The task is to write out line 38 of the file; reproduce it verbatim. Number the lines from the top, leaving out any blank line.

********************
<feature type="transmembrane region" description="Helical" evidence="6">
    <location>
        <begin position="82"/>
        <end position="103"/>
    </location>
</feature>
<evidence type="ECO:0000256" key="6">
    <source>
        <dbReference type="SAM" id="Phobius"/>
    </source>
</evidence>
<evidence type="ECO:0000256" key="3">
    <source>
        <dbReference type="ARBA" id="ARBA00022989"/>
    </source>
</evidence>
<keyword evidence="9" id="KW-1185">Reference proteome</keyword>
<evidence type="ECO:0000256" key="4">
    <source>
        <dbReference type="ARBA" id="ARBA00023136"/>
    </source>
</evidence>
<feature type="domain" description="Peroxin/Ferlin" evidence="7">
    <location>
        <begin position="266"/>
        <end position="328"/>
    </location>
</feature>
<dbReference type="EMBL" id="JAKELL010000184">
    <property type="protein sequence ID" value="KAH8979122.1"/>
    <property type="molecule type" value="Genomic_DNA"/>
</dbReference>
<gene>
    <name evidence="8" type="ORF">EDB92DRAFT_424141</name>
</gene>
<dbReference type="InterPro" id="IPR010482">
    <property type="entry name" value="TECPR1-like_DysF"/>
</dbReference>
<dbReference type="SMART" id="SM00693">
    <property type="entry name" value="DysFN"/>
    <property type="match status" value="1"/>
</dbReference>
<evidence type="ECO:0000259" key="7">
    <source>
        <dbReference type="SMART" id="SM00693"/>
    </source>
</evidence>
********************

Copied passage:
</dbReference>